The morning started off with an innocent enough e-mail from our specifications writer (Spec Guy) to one of the Interior Design team members (I-Lady); and he copied the Project Manager (PM). Spec Guy wanted to know whether I-Lady had edited the Interiors spec sections for Project A yet.
Project A is a nasty, mostly-CMU, industrial-type area, with some temporary offices that will have the same finishes as the much bigger subsequent phase, Project B. I-Lady replied that they haven’t done anything for Project A, because she didn’t think there were any finishes for Project A. No problem. The project is, after all, just building maintenance workshops.
Cue PM’s Snarky E-mail #1: (I will leave his bad grammar in, just to add to the effect)
"Even a shop will have to have a coat of paint. There is an elevator package to select, corner guards to install, ceilings to paint and /or hang, etc. In other words a lot to interior wise.
All due tomorrow!"
There are a few things awry about his statements:
The elevator package isn’t something Interiors cares about; Architectural will select it.
There is only one type of corner guard- stainless steel- which Interiors doesn’t need to select.
There are no hard ceilings to paint. Most of the spaces don’t even have ceilings, period. The one area that has ceiling tiles will get…the same ceiling tiles as Project B.
The two Interiors people working on this job are both out of the office, at the project site, working on Project B- which, again, is the big, honking, moneymaking part of our work for this client. They haven’t spent a lot of time on this P.O.S. part of the overall project, and I don’t blame them. It would have been an unnecessary waste of their time.
There is no reason for Interiors’ specification sections to be “all due tomorrow!” We’re not printing until Friday; that printing is for an in-house quality control review, and nobody’s going to sit down and read the specs for that! The job doesn’t issue until the 9th! “All due tomorrow?!?” What in the hell for?!?
There is a part of the overall project that needs to happen before anything else can happen- a utility move. PM is under the delusion that the team has been drawing the utility move as a separate drawing package. Wrong. The team has been told, throughout the history of the job, that the utility move would be part of Project B. Project B is due out on November 1st.
Two days ago, PM dropped a bomb that the “utility move drawing set” would go out on the 16th. In order to “give the client the option to do it sooner.” This information came to us, via PM, from the Client Liason.
The Project Architect (PA) is out on a well-deserved vacation this week, but has been following this train wreck via e-mail. I’ll let her words speak for me on this one:
"What is the deal with a separate signed and sealed package for the utility move - for the owner to have the "option"?? Yes, there are items the owner must handle, such as the contract with the utility supplier, but we have Structural, Civil, Architectural, Plumbing and Electrical items to incorporate to complete a separate utility move package - including specs. It cannot be in its own package, and if it does require an entire separate package - the team is NOT going to make the November 1st Project B deadline. We have to pull the drawings out of Project B, change keyplans, demolition, civil, etc., and set up all these things again for the utility move. This has to stop. Whose idea was this???? The team members are being given different directions. We need time to work and coordinate on Package B. This is a big and complicated project and we have had our fair share of client/team screw-ups and inconsistencies. Why can't you guys [meaning PM and Client Liason] help us?"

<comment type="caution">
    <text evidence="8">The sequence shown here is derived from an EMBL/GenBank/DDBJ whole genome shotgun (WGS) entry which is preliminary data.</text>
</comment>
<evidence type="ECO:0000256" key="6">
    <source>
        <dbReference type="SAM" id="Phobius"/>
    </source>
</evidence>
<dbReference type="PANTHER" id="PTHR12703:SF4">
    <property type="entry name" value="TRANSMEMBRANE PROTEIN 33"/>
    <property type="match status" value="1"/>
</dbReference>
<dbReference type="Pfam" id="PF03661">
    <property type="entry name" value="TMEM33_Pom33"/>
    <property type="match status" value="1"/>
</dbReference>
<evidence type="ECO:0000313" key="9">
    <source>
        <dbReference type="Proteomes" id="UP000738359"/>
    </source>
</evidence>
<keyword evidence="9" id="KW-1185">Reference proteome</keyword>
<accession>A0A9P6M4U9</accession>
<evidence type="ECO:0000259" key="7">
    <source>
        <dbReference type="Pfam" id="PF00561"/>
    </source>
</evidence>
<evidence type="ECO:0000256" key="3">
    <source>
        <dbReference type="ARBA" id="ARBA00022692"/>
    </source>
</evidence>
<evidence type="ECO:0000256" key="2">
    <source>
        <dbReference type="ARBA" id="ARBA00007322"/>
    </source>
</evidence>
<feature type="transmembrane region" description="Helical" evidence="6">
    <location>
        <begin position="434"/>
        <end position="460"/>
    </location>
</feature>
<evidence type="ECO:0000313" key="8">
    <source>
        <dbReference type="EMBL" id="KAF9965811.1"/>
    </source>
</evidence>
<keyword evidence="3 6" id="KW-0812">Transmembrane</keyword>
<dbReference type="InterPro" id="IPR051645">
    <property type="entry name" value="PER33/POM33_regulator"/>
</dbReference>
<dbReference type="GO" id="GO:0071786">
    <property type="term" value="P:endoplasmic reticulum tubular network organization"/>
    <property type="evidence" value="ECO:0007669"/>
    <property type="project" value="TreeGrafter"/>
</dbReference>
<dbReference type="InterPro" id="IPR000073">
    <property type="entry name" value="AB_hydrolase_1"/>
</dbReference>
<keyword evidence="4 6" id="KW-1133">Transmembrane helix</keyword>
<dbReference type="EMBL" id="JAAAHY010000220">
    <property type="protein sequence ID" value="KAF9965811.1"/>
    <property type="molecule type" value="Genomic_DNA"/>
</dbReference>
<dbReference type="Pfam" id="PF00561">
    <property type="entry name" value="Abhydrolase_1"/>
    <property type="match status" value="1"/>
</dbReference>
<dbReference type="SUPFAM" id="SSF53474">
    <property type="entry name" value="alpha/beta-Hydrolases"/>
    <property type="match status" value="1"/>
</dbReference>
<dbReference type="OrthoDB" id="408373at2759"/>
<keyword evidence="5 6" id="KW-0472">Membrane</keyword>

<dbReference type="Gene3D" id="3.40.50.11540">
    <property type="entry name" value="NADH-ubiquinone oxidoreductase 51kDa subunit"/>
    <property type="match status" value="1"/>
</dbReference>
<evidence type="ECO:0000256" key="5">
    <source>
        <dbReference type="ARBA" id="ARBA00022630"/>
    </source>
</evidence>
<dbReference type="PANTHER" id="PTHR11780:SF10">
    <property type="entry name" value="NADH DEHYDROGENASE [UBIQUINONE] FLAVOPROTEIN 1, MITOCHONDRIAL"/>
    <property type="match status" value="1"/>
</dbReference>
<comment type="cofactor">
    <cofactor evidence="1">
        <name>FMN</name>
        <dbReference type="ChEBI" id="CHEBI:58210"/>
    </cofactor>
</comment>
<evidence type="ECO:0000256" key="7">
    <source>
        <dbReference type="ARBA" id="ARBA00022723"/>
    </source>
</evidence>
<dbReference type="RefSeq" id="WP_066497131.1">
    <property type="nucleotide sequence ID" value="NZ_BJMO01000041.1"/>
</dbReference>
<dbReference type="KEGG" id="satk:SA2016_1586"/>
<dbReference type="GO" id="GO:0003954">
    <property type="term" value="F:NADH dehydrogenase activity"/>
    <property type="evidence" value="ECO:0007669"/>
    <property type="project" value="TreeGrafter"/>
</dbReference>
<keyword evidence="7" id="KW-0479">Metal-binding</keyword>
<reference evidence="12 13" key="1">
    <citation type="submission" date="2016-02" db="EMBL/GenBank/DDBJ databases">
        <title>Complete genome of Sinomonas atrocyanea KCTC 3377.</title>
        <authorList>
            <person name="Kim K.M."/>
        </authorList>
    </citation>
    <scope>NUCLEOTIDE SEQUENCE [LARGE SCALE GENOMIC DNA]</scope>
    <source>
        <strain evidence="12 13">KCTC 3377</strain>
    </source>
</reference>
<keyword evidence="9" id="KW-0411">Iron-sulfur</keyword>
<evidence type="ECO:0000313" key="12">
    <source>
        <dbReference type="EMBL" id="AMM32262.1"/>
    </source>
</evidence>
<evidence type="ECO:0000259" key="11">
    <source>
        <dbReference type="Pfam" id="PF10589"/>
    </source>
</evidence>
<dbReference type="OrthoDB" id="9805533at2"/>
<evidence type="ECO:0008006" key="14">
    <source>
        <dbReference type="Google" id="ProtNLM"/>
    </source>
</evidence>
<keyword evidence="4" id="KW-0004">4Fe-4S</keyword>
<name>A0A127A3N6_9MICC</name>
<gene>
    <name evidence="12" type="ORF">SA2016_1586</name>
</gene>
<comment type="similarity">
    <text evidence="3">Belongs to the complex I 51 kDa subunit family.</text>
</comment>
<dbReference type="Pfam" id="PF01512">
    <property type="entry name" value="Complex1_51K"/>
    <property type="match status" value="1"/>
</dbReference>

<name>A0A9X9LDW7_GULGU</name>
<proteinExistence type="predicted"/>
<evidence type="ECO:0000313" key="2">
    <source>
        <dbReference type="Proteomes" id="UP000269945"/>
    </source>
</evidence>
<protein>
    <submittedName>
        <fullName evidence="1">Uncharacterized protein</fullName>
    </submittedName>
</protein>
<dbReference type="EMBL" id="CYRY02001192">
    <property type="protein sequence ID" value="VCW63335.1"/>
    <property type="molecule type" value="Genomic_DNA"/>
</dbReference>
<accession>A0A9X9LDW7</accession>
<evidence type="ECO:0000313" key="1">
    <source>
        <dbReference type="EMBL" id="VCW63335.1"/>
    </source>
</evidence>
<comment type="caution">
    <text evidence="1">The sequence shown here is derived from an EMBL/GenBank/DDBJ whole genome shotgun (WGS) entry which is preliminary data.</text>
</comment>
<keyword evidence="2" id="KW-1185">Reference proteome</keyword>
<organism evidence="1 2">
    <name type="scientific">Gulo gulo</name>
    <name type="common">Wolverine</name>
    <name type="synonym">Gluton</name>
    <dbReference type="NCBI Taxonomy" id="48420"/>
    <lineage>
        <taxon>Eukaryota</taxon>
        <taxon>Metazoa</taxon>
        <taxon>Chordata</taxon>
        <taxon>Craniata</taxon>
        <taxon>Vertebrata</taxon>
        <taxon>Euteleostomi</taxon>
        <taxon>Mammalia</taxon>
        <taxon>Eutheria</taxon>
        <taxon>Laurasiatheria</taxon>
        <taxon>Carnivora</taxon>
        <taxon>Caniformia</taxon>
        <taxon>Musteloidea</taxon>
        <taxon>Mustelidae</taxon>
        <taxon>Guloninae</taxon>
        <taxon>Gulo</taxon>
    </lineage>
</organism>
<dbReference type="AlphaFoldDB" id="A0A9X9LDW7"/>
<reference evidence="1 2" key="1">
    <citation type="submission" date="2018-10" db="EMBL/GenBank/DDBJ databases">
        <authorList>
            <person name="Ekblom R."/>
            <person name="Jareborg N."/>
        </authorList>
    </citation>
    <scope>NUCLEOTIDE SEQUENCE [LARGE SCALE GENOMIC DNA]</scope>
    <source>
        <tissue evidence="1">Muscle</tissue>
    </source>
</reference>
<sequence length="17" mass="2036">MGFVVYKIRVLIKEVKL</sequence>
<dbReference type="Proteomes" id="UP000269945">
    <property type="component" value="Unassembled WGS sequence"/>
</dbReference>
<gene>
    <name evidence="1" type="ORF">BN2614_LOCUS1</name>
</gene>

Valid points, all. I choose to interpret “help us” as, “get your heads out of your asses and quit making promises the team can’t keep!”
PM’s reply is below. Let me break it down for you. Also keep in mind, this is a person who doesn’t use AutoCAD. He has no idea. None. He thinks we CAD Monkeys can just wave a magic wand and the drawings will be miraculously separated, like so many sheets of paper.
"Calm down [PA]." Condescending, much?
"We are putting the utility move in Project B. But the owner in the past has asked for it to be separated (it was originally part of Project A)." [And several parts of Project B were once part of Project A, and that was another two-day nightmare we undertook at the owner’s request.]
"If we can finish that part then it is done, and Client Liason can look the owner in the eyes and say we are ready." [At the risk of screwing up the bigger part of the project.]
It just keeps getting better...
"You are not working on this portion any way right now and if I can figure out a way to get it done and why would it matter." [Possibly because you haven't figured out a way to get it done, fucktard? Just declaring “it will be done,” when the team is otherwise fully committed, doesn’t work!!]
"Why can't the drawings stay in Project B and the contractor use the specifications and drawings as they are." [Because Project B isn’t going out until November, asshat, and you want the utility move on September 16th. Math! Space-time continuum! Common-fucking- sense!!!]
The rest of the team has begun jokingly referring to me as the Project Manager. I’ve definitely been registering the stress levels of a PM. However, since I haven’t got the title, experience, or the paycheck of a Project Manager, I don’t want to act like one.
Not even if the job description reads, “sit at desk all day, compose snarky e-mails to team, write smartass redline comments, take two-hour lunches, and make unrealistic promises to client.”